4 Tips for Maintaining Passion in Your Legal Career
You’ve probably heard the old Confucius saying, ‘choose a job you love, and you will never have to work a day in your life’. There are many problems with this quote, and when it comes down to it, ‘just do what you love’ is kind of lazy career advice. Better advice would be to find something you like and that you’re good at, join a healthy work culture and find ways to ensure that the passion for your work lasts. Legal practice is difficult, there’s no getting around that. Being a lawyer carries with it a unique set of challenges that many other professions simply don’t have. Practising law can bring with it notorious amounts of stress, long hours, a constant sense of conflict, fuel to the fire for perfectionistic types and a sense of losing oneself. There are, of course, many benefits and perks to being a lawyer, but above all else one of the keys to remaining happy as a lawyer is to not lose your passion.
Great, but how do I keep that passion?
This is an idea we at Beyond Billables fully support, and one that was emphasised by a recent podcast guest John Poulson. To quote John, ‘to sustain yourself over a long career you’ve gotta be excited about what you’re doing. Over the space of 30 years, I’d say 75% of the time I was excited to get out of bed and go to work - this is what kept me going.’ How did John do this? Well, there were many ways - he focused on what he liked most about his job (client relationships), put himself in situations where the workplace environment was healthy, he took care of himself, and he built a strong divide that integrated work into his life without destroying it.
John’s also a naturally bubbly character, so maintaining passion and excitement in his work may be slightly easier for him than for some people. If this kind of stuff doesn’t come naturally to you, or you feel that you’ve completely lost the spark that drew you to legal work in the first place, don’t despair.
Here are some exercises you can try to get back in the groove
Engage your brain and learn something new
Lawyers moan about their jobs for many reasons, but it’s often just because they’re bored. They’ve become comfortable in their role, they know the lay of the land and there isn’t anything interesting on the horizon. As soon as the learning curve flattens out, many people lose interest in what they’re doing and with it goes their passion. Don’t fall victim to this avoidable problem. Constantly be looking for ways to push your comfort zone - expand yourself and be a continual learner.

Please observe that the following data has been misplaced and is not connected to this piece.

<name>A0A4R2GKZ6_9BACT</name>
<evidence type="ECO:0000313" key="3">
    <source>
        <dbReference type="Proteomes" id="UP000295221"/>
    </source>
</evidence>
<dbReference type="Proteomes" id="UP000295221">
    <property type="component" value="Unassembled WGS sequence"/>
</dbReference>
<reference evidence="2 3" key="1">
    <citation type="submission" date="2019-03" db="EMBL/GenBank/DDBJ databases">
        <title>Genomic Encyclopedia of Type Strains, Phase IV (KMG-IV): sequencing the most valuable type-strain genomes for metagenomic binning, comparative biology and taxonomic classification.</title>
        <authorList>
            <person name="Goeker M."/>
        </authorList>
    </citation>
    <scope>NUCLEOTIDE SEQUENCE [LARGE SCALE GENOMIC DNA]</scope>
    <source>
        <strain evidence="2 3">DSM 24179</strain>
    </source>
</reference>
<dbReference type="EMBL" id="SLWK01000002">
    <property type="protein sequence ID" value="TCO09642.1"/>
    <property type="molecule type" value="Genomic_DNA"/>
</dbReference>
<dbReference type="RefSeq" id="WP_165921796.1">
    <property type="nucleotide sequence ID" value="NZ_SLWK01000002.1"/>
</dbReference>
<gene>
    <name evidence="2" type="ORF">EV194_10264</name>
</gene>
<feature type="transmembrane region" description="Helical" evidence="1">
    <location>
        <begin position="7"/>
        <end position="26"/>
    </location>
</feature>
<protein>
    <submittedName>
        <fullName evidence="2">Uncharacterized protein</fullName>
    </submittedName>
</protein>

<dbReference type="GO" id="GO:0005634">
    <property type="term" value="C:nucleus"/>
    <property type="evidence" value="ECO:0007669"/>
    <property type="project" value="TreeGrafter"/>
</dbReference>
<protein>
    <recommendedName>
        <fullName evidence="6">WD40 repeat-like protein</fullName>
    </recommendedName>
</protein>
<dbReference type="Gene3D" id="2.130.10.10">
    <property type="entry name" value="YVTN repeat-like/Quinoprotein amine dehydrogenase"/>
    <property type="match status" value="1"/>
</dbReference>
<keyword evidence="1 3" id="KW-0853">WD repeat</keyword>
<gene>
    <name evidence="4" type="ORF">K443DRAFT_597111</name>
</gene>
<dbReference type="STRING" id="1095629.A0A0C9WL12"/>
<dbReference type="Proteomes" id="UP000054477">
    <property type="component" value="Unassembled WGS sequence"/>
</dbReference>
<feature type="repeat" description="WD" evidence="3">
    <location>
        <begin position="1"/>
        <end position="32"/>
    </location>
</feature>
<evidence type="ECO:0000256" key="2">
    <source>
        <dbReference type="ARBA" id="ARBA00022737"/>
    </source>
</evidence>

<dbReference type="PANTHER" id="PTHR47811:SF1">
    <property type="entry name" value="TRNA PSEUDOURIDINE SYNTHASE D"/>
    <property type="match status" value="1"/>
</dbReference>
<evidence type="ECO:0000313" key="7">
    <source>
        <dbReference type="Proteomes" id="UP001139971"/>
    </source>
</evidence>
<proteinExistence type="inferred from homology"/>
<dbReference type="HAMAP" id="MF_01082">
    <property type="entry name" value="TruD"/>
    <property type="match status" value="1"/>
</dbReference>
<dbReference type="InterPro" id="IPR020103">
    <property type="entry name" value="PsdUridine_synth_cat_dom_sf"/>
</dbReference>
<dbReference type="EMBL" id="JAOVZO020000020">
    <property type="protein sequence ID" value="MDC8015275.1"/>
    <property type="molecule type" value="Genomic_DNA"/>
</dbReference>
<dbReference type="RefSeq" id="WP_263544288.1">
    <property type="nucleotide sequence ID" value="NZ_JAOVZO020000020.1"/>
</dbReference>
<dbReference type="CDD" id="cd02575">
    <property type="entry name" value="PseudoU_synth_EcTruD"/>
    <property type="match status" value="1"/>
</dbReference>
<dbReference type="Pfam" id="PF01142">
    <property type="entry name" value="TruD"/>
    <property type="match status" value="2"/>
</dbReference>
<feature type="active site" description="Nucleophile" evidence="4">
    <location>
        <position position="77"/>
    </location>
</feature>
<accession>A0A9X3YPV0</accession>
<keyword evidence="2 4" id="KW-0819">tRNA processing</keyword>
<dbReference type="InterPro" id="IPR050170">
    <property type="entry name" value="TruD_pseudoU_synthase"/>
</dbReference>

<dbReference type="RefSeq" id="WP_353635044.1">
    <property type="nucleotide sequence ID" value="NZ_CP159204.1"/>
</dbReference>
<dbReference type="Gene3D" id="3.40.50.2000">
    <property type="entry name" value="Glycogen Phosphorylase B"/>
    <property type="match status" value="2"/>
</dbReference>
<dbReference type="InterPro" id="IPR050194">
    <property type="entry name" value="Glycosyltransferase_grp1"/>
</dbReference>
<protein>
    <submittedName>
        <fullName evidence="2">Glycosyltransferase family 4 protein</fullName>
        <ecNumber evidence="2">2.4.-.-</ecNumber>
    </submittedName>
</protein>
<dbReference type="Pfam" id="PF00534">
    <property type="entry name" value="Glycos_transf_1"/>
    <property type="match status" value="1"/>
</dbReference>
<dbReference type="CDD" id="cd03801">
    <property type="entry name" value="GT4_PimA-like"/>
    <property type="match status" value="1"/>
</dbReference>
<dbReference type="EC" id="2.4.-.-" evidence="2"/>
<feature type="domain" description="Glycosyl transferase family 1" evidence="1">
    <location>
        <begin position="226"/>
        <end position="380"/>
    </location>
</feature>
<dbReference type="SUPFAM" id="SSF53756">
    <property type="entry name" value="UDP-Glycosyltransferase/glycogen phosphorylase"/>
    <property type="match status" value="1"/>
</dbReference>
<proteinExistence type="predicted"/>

Find the deeper meaning in your work
Taking the big picture view of your work can help provide the antidote to the difficulty of daily doldrums. This requires you to know yourself and focus on your values. If you’re doing things that are in alignment with your values, the odds are you’re going to feel good about it. Studies have shown that individuals are most engaged at work when their goals and actions are personally meaningful, so look for the meaning in what you do. This is the all-important ‘why’. If you honestly can’t find one, then it may be time to change things up.
Find ways to help others
Being altruistic may not be everyone’s cup of tea, but for some it can get them through the hard days and makes it all feel worthwhile. Being a mentor to someone younger in your field can boost your enthusiasm for what you do. This is essentially what John does at this point in his career - he trains the coaches and the managers of current lawyers on how to create better outcomes for the industry. He finds tremendous satisfaction in this, and if you can find a way to slice off some of the same passion pie, you’ll be all the better for it.
Ask for more
Sometimes, the climate of a law firm creates a situation where people aren’t overly comfortable asking for what they need. Don’t hesitate to vocalise reasonable needs, such as the desire to take on new and different projects. Don’t just go out and ask for a raise or more time off; instead, ask to be included in that new project that caught your eye. What’s stopping you? Address whatever hangups you have and start communicating your needs more clearly.
None of these are foolproof or guarantors of a newfound passion for your work. Some people may try variations of what’s mentioned here and feel no different about their professional life, and that’s fine. The above exercises are intended as a loose framework that may nudge some people in helpful directions and get the mental juices flowing.
The larger point remains
If you don’t feel passionate or excited about what you’re doing, you should seriously consider looking for an exit. That isn’t to say that some careers won’t have lulls or periods where you feel unenthused, it’s to say you should be in touch with how you fundamentally feel about your work. If you hate it, what’s the point?
You have one life to live and time goes by quickly. There are a million other things you can do, perhaps exploring other options is the path you should be taking.